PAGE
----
Thus, by definition HD7950 OC > GTX660Ti OC.
  • Galidou - Tuesday, August 21, 2012 - link

    Good calculation there, logical but still we shouldn't forget about nvidia's advantage. Not everyone is overclocking like enthusiasts do. For anyone not fiddling with clocks and voltages, Nvidia is the clear choice. Overclocked 7950 might be better, but using even the aftermarket coolers will need a well ventilated case. Crossfire will mean lowering your overclock unless you watercool them...

    And most of the peolpe don't own superclocked CPU to get rid of the bottleneck it might cause. So Nvidia having a better relation with lower frequency cpus performs better at 1080p where lots of games are simply cpu limited unless you got a beast at 5ghz.
  • CeriseCogburn - Saturday, August 25, 2012 - link

    It's not a good calculation by the amd fanboy - I went to his forum link, then to the review he linked, and saw the 660Ti SMASHING his 7950 black edition $350+ card to bits.
    He lists one game then a bunch of power and heat charts and goes on a PR selling spree... boy it's amazing... talk about obsessed fanboyism...
  • Galidou - Tuesday, August 28, 2012 - link

    His example shows the 7950 once overclocked, getting to the level of a gtx 660 ti, and this game is battlefield 3, which has always been better on Nvidia.
  • CeriseCogburn - Wednesday, August 29, 2012 - link

    Okay, so an expensive 7950, or an aftermarket HS, or water cooling, and expensive air positive case with lots of fans, then a healthy PS for the extra voltage, then endless twiddling and driver hacks for stability.
    So +$50 on the cooler or card, $50 or $100 extra on the case and fans, then add in $100 for the CPU to be able to take advantage...
    After all that dickering around and dollars, just amd fan boy out and buy a rear exhaust 7970 and be cheaper and somewhat stable at stock.
    Right ? I mean WTH.
    Then we have the less smooth problem on the 78xx 79xx series vs nVidia - the gaming is not as smooth - plus you don't have adaptive v-sync - another SMOOTH OPERATOR addition.
    These are just a few reasons why the amd prices have plummeted.
    I suppose now if you go amd you shouldn't worry much about losing a lot of value quickly, but for 8 months we took a giant hit in the wallet for buying AMD, now our cards are worth CRAP compared to what we paid for them a short time ago - with the 6 months+ of crap driver support.
    It's great - yeah just great - amd did such a great job.
  • anubis44 - Thursday, August 23, 2012 - link

    Jesus Christ, TheJian, you wrote a goddam Russian novel when you could have just come out and merely said that you want to have Jen Hsun's baby, you silly nvidiot.

    Nvidia has simply pushed the default clocks on their cards much harder than AMD. So what? So AMD leaves more o/c'ing performance on the table. Big deal. That's hardly a decisive, knock-out blow for nvidia. As a matter of fact, I'm selling my Gigabyte Windforce GTX670 2Gb tomorrow (gorgeous cooler setup by the way, and utteryly silent) because, for $400, it only beats a 7870 by about 3-5FPS on my 3 monitor setup (5040x1050 resolution) in most games, and the thought that I could buy a 7870 for $240, or a Gigabyte 7950 card with 3Gb of memory for $300 made me ill. Long and short of it: if you're playing at 1920x1080, the GTX660 Ti looks pretty good (except for those AMD-optimized games) but if you're running 2560x1080 or higher, AMD's 3Gb-equipped 7950 is going to have the extra memory and muscle to keep your minimum frame rates playable, while the 2Gb GTX660 Ti is going to choke.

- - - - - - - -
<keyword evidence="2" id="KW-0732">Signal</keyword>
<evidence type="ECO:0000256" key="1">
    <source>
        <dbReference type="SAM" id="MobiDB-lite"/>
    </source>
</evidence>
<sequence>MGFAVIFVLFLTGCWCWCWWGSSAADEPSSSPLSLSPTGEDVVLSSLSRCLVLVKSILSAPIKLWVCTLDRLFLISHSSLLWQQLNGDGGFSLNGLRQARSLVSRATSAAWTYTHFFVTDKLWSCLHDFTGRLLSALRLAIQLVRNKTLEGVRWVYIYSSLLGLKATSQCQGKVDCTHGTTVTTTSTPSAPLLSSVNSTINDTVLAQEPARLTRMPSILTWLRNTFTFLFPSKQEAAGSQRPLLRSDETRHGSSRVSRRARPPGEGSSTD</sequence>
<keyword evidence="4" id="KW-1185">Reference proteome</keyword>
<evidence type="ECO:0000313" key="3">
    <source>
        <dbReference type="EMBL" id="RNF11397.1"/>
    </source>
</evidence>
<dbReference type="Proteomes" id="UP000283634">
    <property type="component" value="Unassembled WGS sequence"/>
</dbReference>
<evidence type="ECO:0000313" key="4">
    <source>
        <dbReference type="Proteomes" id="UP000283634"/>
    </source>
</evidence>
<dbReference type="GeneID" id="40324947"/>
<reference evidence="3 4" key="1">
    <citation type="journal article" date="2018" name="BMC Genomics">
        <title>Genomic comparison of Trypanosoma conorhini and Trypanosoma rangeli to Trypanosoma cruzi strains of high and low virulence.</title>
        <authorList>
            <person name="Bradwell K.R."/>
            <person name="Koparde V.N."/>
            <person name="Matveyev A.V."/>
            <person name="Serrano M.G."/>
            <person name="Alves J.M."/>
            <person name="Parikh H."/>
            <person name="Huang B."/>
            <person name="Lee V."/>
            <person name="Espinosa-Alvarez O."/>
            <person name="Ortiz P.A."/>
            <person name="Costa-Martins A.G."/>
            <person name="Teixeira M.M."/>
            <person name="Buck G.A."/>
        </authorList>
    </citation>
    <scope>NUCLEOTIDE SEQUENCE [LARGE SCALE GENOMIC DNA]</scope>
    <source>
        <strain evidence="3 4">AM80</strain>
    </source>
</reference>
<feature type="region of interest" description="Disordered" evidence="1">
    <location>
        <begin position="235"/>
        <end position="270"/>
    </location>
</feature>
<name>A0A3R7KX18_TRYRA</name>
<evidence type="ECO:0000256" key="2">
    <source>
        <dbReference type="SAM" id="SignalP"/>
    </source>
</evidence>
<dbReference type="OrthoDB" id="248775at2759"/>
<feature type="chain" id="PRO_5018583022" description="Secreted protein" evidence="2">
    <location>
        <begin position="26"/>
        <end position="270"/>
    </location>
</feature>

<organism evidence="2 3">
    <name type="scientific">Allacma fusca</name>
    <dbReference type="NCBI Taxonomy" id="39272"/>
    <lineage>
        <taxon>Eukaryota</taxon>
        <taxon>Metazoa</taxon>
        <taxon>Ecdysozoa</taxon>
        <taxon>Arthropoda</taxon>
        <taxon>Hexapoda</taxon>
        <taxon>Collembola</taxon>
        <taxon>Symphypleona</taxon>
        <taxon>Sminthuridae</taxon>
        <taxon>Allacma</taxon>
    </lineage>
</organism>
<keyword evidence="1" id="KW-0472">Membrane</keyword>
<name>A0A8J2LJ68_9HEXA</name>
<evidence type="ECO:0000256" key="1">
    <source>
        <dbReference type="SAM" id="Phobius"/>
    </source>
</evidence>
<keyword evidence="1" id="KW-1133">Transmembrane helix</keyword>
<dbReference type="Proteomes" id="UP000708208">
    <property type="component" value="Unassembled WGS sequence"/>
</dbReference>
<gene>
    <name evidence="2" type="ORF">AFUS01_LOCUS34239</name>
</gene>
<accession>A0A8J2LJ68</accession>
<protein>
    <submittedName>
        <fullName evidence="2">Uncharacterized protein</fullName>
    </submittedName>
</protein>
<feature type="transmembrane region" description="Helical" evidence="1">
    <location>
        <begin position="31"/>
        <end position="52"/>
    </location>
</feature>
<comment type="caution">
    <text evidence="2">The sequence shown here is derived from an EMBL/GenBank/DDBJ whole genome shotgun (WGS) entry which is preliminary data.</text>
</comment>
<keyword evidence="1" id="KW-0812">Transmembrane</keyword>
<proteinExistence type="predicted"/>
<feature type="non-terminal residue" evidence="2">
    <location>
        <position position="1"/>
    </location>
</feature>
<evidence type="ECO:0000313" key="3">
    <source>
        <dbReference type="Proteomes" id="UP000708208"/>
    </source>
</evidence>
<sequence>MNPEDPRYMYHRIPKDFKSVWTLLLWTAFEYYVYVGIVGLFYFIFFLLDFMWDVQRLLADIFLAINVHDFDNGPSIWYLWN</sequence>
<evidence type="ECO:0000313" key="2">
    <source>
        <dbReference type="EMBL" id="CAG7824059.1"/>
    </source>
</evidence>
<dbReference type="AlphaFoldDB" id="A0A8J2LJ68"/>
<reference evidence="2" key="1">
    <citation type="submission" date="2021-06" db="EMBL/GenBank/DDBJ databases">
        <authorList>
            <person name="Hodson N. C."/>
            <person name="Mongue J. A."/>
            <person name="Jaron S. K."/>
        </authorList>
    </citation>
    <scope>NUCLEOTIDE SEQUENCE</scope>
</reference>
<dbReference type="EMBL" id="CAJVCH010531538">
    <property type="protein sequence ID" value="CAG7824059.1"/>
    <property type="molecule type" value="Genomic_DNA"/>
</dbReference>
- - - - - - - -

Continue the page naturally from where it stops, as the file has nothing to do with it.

Besides, I'm sick of nvidia's shitty 3 monitor driver support. Every time I update the video driver, I have to perform brain surgery to get 2 of the monitors to come back up again. On the other hand, the Asus Direct CUII (another outstanding cooler) 7850 I had temporarily about 2 months ago for a few days drove my 3 monitor setup instantly, and setup took about 2 minutes. The AMD driver even 'guessed' the bezel compensation accurately the first time), and played Diablo III at a solid 60FPS at 5040x1050 on one card with all the quality settings at maximum. That card now costs $189.99 after factory rebate here in Canada:

    I think nVidia is going to have a HUGE fight on its hands.
  • TheJian - Friday, August 24, 2012 - link

    Must people if you'd read all that, don't run over 1920x1200. The amount who do is <2% and you have to spend a lot to do it reliably over 30fps as hardocp showed etc. You made my point. It's great where 98% of us use it. Which is pretty much what the walls have been saying :) I won't apologize for being complete ;) But feel free to call me wordy, I'll accept it. Out of the 5 games tested at hardocp they found 2 (batman/withcer2) that hit 10-15fps (for a while) and 16fps on the 7950. You'd have to double it to have a good time in those games, which was my point. These are for lower res. specifically 1920x1200 or less. At which both do a great job. No disputing that.

    People usually resort to calling you nvidiot, and having the ceo's baby (really?...I'm a dude) when they lack an effective opposing opinion. Thanks for both. Look in the mirror. ;)
  • CeriseCogburn - Thursday, August 23, 2012 - link

    No need to pretend.

    It's way better than morphological aa, the CRAP amd spewed out while you cheered.
  • dishayu - Thursday, August 16, 2012 - link

    Why does the URL say "the-geforce-gtx-670-review"? Anyone care to explain?